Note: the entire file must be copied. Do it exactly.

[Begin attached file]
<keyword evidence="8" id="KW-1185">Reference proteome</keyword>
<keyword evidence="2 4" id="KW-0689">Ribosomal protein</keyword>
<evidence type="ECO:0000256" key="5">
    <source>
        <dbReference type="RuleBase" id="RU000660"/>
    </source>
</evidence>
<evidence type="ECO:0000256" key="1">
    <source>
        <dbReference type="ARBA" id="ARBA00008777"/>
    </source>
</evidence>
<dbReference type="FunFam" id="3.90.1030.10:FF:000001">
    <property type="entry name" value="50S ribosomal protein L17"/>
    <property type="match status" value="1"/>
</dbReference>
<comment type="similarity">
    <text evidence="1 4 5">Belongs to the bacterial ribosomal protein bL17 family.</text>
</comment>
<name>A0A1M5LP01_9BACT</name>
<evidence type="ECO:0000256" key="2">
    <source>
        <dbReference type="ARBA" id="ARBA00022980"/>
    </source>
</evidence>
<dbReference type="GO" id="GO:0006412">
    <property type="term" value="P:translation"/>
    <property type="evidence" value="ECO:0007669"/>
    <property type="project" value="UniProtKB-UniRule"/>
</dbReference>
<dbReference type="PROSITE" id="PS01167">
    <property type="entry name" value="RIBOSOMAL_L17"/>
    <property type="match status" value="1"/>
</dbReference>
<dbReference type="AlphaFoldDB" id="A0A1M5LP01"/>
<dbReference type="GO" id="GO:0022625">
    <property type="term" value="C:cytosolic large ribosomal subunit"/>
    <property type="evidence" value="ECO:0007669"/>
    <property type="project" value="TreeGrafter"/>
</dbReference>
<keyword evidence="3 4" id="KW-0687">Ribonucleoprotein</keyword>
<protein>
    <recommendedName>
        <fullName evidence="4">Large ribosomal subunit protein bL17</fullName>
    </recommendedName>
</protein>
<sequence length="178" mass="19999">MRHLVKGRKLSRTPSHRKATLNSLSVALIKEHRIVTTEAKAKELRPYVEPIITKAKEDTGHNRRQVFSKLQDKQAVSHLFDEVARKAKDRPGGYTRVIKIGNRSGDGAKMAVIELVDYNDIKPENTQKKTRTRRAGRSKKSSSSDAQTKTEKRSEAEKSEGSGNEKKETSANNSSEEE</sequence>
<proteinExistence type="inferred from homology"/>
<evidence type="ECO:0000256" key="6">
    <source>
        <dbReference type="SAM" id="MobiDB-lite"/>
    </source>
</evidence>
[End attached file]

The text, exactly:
<keyword evidence="8" id="KW-1185">Reference proteome</keyword>
<keyword evidence="2 4" id="KW-0689">Ribosomal protein</keyword>
<evidence type="ECO:0000256" key="5">
    <source>
        <dbReference type="RuleBase" id="RU000660"/>
    </source>
</evidence>
<evidence type="ECO:0000256" key="1">
    <source>
        <dbReference type="ARBA" id="ARBA00008777"/>
    </source>
</evidence>
<dbReference type="FunFam" id="3.90.1030.10:FF:000001">
    <property type="entry name" value="50S ribosomal protein L17"/>
    <property type="match status" value="1"/>
</dbReference>
<comment type="similarity">
    <text evidence="1 4 5">Belongs to the bacterial ribosomal protein bL17 family.</text>
</comment>
<name>A0A1M5LP01_9BACT</name>
<evidence type="ECO:0000256" key="2">
    <source>
        <dbReference type="ARBA" id="ARBA00022980"/>
    </source>
</evidence>
<dbReference type="GO" id="GO:0006412">
    <property type="term" value="P:translation"/>
    <property type="evidence" value="ECO:0007669"/>
    <property type="project" value="UniProtKB-UniRule"/>
</dbReference>
<dbReference type="PROSITE" id="PS01167">
    <property type="entry name" value="RIBOSOMAL_L17"/>
    <property type="match status" value="1"/>
</dbReference>
<dbReference type="AlphaFoldDB" id="A0A1M5LP01"/>
<dbReference type="GO" id="GO:0022625">
    <property type="term" value="C:cytosolic large ribosomal subunit"/>
    <property type="evidence" value="ECO:0007669"/>
    <property type="project" value="TreeGrafter"/>
</dbReference>
<keyword evidence="3 4" id="KW-0687">Ribonucleoprotein</keyword>
<protein>
    <recommendedName>
        <fullName evidence="4">Large ribosomal subunit protein bL17</fullName>
    </recommendedName>
</protein>
<sequence length="178" mass="19999">MRHLVKGRKLSRTPSHRKATLNSLSVALIKEHRIVTTEAKAKELRPYVEPIITKAKEDTGHNRRQVFSKLQDKQAVSHLFDEVARKAKDRPGGYTRVIKIGNRSGDGAKMAVIELVDYNDIKPENTQKKTRTRRAGRSKKSSSSDAQTKTEKRSEAEKSEGSGNEKKETSANNSSEEE</sequence>
<proteinExistence type="inferred from homology"/>
<evidence type="ECO:0000256" key="6">
    <source>
        <dbReference type="SAM" id="MobiDB-lite"/>
    </source>
</evidence>